Anarrative that was built by the Indian establishment after 1947 depended on a supposedly “secular” character, which trumpeted slogans of supposed “tolerance” and “harmony.” The so-called “largest democracy” in the world was supposed to set an example for developing countries, and at the outset, it was thought remarkable that the country remained a self-styled democracy except for a brief period between 1975 and 1977. But the specter of ultra-nationalism and fascism has always loomed large over the Indian polity, and it has recently come to the fore with vicious force. It is evident both to external observes and internal pundits that India is in the midst of a transition in its narrative from supposedly secular to a full-fledged ultra-nationalist state.
The transition being observed in India is not without staunch resistance, not least from citizen groups and from minority blocs. Their resistance and incessant protests hark to a set of slogans including ‘Saving the Constitution.’ India has seen many high and low points in its post-independence history, but the ongoing turmoil represents a particularly low ebb, gravely damaging India’s global standing as a “functional democracy,”“rising economic dynamo” and a “country for all faiths.” This article discusses the reason for these protests, the underlying fears raised by the Citizenship Amendment Act, and the larger tide of socio-political change in India as an ultranationalist Hindu polity which has left its talk of secularism and pluralism as nothing but a mere husk.
The repulsive face of CAA and NRC:
The Citizen Amendment Act (hereinafter CAA) has amended the Citizenship Act of 1955 and the Citizen Rule of 2004 by providing a path to Indian citizenship for Hindu, Sikh, Buddhist, Jain, Parsi, and Christian religious minorities fleeing persecution from Pakistan, Bangladesh, and Afghanistan and having entered India on or before 31 December 2014.This bill, now Act, had been one of the poll promises of the National Democratic Alliance (NDA) government. The act in its simplest description provides citizenship to the victims of religious persecution of the aforementioned religious communities except for Muslims from Pakistan, Afghanistan and Bangladesh. The Act also grants fast track Indian citizenship in six years, as opposed to the twelve years of residence that had been the standard eligibility requirement for naturalization.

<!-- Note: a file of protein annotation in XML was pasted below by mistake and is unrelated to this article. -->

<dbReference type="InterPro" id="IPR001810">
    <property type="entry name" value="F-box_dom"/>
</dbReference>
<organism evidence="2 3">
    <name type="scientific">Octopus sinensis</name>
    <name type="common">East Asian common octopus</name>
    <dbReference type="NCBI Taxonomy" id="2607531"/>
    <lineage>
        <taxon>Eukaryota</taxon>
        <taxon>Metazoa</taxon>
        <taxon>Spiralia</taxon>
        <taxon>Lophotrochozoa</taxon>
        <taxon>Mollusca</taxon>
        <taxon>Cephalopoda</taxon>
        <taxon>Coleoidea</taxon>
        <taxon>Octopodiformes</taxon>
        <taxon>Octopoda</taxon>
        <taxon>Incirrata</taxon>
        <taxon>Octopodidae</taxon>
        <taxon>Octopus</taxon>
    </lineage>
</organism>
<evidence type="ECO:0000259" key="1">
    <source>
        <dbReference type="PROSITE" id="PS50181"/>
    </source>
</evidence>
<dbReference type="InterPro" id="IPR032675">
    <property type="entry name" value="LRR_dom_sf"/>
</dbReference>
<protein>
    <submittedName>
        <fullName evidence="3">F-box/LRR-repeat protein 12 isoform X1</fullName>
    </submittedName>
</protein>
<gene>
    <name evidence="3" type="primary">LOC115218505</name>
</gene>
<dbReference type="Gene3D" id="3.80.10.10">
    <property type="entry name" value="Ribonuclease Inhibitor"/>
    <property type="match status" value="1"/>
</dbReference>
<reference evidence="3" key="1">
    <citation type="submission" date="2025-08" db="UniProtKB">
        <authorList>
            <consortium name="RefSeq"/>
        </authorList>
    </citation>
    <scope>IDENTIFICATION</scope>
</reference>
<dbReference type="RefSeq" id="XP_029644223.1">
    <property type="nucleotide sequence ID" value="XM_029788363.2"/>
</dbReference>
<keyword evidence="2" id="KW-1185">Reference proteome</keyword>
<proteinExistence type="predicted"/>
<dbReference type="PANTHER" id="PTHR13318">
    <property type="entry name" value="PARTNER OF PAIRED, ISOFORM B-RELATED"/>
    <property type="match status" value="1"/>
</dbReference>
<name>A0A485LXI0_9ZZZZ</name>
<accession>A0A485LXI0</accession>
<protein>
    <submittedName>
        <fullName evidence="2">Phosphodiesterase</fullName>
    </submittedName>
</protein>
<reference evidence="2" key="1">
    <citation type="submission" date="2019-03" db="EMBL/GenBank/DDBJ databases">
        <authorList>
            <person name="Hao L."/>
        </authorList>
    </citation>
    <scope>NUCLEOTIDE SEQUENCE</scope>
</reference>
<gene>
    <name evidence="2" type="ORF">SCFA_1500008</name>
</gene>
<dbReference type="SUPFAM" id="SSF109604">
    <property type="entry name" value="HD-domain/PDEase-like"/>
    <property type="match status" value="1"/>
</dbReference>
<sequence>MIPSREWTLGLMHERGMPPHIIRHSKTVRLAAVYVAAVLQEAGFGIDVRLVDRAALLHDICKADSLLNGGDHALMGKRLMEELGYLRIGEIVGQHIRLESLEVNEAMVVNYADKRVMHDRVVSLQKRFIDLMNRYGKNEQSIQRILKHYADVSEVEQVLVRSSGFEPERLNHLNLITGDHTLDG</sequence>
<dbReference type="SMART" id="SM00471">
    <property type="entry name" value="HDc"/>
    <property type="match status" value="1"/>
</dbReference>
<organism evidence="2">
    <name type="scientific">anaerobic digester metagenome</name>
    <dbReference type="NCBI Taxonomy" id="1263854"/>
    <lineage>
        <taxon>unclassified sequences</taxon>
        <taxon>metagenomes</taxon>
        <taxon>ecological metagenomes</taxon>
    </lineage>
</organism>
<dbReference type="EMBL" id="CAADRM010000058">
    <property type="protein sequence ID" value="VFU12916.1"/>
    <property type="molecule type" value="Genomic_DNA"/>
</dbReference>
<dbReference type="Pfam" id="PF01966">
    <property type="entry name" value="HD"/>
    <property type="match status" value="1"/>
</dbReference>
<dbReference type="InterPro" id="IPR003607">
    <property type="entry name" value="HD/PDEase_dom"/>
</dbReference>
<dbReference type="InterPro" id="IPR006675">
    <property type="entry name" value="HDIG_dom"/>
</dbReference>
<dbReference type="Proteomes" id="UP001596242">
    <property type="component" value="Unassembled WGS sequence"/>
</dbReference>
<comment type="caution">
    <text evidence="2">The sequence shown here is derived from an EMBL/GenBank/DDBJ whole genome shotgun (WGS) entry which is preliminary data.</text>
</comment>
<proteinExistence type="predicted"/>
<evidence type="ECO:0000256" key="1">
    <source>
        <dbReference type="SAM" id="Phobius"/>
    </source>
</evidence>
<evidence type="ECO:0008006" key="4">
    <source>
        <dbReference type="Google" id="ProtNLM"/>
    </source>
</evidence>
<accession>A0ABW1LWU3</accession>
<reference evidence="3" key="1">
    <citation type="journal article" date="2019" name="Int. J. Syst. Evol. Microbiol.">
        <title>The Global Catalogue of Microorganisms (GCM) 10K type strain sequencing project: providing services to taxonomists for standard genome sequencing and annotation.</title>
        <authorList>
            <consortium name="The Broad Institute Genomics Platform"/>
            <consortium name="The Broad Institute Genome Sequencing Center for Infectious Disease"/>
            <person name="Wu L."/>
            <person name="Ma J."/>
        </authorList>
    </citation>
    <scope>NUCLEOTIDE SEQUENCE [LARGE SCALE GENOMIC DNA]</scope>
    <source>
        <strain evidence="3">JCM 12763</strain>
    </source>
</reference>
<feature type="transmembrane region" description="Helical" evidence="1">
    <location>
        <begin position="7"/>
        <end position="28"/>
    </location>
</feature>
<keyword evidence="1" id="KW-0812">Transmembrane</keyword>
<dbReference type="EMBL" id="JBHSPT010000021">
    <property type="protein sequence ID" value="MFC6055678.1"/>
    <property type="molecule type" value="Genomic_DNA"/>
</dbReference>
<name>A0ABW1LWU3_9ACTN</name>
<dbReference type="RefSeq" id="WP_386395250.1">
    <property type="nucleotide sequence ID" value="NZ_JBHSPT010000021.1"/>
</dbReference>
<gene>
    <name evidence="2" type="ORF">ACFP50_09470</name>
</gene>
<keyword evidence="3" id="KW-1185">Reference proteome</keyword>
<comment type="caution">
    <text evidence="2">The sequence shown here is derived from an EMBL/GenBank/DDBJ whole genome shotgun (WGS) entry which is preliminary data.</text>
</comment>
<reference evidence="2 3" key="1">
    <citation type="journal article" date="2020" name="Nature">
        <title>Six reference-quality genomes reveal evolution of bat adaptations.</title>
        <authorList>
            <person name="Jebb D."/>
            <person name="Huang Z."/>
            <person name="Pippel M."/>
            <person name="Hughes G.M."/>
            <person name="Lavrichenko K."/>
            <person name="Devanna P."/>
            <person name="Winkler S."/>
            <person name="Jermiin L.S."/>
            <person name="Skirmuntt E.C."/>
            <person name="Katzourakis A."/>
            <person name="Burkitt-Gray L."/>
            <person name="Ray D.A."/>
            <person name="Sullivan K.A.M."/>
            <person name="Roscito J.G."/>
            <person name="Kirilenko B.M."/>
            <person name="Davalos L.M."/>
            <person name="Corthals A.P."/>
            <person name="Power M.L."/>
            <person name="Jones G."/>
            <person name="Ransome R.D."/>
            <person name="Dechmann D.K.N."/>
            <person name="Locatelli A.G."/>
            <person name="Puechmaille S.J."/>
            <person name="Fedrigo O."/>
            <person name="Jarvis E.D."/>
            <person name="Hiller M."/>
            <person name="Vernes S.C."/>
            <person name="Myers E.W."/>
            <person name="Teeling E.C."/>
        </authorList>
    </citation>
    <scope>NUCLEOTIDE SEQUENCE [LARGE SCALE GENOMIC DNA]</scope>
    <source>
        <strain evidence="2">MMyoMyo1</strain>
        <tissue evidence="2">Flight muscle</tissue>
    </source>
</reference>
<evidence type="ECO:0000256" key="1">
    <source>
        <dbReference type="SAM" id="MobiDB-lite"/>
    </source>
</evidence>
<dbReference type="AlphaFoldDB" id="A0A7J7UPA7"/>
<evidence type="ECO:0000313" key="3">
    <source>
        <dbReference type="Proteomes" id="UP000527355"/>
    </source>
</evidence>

The CAA is not an isolated act; it is connected with the National Register of Citizens (NRC), which is a Supreme Court-monitored bureaucratic citizenship exercise (beginning with the state of Assam). The NRC and CAA are both elements of the ruling Bharatiya Janata Party’s larger fascist designs for Indian society. For the NRC, the process to update the register began following a Supreme Court order in 2013, with the state’s nearly 33 million people having to prove that they were Indian nationals before March 24, 1971. The updated final NRC was released on August 31, 2019, and more than 1.9 million applicants failed to make it to the list.
The link between the CAA and NRC is evident in that they together form an exercise whereby every Indian citizen has their citizenship held suspect, guilty until proven innocent, which forces them to actively prove his/her citizenship. Now if Hindus, Christians, Sikhs, Parsis or Jains are not able to prove citizenship, for want of documents, they will be granted citizenship automatically as per the law passed by the parliament. But if a Muslim is not able to prove, he or she will be declared an infiltrator. Such Muslims will lose their voting rights and will not be eligible for employment, declared as a second-class citizen. This law threatens to make Muslims stateless in their own country. In the meantime, concentration camps (“detention centres”) are being constructed all over the country to corral such people who will be declared non-citizens through the process.
How CAA violates the constitution of India:
The CAA ring-fences Muslim identity by declaring India a welcome refuge to all other religious communities except for Muslims. It seeks to legally establish Muslims as stateless persons in India by providing preferential treatment to other groups. According to the 42nd amendment in the Indian constitution, India is a secular state and every other religion has equal status. Despite the constitutional guarantees, the Hindu extremists continue to target minorities, especially Muslims and lower-caste Hindus (Dalits). According to local opponents of the Act, the CAA has marred the credibility of the very “idea of India”.